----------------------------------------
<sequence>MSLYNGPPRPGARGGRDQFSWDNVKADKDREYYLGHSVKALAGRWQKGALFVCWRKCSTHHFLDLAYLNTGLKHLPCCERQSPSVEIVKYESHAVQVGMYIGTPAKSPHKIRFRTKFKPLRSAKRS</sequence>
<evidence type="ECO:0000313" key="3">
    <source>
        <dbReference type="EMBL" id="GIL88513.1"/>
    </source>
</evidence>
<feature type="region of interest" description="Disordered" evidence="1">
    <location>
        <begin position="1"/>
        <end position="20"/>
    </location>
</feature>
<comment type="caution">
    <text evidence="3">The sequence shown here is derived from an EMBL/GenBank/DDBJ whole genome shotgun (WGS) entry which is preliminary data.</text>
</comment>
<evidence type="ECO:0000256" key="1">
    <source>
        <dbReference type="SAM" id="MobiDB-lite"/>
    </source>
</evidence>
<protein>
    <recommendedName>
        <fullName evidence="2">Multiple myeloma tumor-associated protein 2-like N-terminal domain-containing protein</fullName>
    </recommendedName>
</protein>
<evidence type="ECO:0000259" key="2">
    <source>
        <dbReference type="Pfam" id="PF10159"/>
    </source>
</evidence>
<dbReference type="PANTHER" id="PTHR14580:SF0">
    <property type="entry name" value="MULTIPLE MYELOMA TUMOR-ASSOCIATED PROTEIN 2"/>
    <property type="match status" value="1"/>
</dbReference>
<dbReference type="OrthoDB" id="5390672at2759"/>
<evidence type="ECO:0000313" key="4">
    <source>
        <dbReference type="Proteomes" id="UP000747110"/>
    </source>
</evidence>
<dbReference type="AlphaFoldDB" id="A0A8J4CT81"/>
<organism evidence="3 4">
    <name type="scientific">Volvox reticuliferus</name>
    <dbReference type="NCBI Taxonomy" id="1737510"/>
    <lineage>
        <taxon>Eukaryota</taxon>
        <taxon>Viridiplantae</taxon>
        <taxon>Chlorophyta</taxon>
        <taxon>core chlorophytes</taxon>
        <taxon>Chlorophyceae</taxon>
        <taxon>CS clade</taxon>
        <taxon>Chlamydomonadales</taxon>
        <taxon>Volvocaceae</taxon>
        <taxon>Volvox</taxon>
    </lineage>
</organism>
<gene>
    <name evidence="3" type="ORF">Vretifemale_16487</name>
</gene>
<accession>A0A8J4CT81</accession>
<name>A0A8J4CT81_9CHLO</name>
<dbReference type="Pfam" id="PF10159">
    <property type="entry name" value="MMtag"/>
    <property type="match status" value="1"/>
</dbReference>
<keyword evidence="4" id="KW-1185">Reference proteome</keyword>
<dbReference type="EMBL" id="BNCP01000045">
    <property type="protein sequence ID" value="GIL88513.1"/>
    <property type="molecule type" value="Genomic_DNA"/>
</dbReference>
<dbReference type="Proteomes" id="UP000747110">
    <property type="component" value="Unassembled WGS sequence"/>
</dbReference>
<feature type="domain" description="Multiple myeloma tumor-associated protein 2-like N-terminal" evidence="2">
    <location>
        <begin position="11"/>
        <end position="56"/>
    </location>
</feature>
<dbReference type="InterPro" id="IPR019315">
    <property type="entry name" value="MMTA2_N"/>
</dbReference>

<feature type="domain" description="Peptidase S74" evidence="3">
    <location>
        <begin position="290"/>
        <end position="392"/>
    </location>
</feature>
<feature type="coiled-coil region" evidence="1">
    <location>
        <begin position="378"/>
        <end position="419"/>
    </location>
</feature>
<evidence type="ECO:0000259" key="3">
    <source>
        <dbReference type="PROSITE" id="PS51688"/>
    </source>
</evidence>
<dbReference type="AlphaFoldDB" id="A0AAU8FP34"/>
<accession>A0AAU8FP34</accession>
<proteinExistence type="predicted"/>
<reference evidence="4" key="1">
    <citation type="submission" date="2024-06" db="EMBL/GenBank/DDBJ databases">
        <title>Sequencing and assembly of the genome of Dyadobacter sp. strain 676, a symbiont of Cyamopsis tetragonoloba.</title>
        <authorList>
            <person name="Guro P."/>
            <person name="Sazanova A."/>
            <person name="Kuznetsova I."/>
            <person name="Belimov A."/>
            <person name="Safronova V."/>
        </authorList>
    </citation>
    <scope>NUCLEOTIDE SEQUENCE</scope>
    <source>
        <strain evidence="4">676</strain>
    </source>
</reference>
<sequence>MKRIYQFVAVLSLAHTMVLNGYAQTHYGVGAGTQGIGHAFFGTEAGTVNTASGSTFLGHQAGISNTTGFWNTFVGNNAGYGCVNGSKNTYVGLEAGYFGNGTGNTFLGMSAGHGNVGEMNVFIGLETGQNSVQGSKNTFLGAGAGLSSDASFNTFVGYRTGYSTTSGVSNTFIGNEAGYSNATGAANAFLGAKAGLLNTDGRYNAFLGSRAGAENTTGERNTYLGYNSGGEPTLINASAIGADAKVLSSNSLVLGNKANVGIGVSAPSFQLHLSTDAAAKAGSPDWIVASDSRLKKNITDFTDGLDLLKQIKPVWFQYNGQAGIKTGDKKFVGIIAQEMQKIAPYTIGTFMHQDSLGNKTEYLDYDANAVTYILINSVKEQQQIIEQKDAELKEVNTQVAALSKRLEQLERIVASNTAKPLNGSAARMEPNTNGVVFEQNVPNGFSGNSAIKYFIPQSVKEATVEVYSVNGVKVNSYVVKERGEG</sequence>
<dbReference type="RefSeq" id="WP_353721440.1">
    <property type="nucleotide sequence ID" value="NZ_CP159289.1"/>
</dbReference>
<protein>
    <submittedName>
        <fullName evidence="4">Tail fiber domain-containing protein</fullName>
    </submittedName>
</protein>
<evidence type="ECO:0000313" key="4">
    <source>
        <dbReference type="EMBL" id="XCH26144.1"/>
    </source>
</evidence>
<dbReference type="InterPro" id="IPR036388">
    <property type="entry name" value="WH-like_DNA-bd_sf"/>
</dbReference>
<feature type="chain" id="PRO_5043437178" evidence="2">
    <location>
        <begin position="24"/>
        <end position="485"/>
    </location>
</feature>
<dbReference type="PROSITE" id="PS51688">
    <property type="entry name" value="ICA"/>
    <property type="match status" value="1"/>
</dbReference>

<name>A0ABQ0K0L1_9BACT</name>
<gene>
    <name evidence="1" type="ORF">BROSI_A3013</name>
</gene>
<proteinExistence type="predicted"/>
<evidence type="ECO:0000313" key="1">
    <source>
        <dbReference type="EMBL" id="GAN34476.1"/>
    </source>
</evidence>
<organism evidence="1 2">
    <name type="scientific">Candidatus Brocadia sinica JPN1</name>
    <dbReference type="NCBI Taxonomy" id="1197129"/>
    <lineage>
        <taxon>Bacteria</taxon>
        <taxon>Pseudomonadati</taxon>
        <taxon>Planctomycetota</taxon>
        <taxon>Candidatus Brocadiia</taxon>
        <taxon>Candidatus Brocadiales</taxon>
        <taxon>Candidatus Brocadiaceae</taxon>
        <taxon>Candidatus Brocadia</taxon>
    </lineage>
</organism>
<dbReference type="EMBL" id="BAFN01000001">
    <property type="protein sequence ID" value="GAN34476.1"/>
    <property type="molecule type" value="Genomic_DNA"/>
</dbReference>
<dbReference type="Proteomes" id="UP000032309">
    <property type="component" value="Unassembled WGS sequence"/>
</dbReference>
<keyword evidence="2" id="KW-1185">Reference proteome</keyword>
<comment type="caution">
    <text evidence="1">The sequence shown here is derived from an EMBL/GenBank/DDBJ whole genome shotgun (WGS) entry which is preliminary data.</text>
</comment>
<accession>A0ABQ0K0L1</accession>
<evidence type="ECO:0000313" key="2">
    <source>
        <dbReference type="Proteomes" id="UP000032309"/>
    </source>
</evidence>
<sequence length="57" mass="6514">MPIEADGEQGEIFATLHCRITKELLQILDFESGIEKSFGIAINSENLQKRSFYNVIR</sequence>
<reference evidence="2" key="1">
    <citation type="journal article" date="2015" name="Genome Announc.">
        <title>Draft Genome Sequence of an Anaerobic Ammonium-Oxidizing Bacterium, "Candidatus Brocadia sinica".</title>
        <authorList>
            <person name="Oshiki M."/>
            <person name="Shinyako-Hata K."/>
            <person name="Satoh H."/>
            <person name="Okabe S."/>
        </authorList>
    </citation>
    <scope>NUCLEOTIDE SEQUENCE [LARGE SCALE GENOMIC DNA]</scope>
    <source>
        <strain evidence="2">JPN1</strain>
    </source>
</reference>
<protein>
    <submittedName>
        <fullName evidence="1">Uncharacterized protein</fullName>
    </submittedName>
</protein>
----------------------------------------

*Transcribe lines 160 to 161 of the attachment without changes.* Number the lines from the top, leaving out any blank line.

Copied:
        <taxon>Bacteria</taxon>
        <taxon>Pseudomonadati</taxon>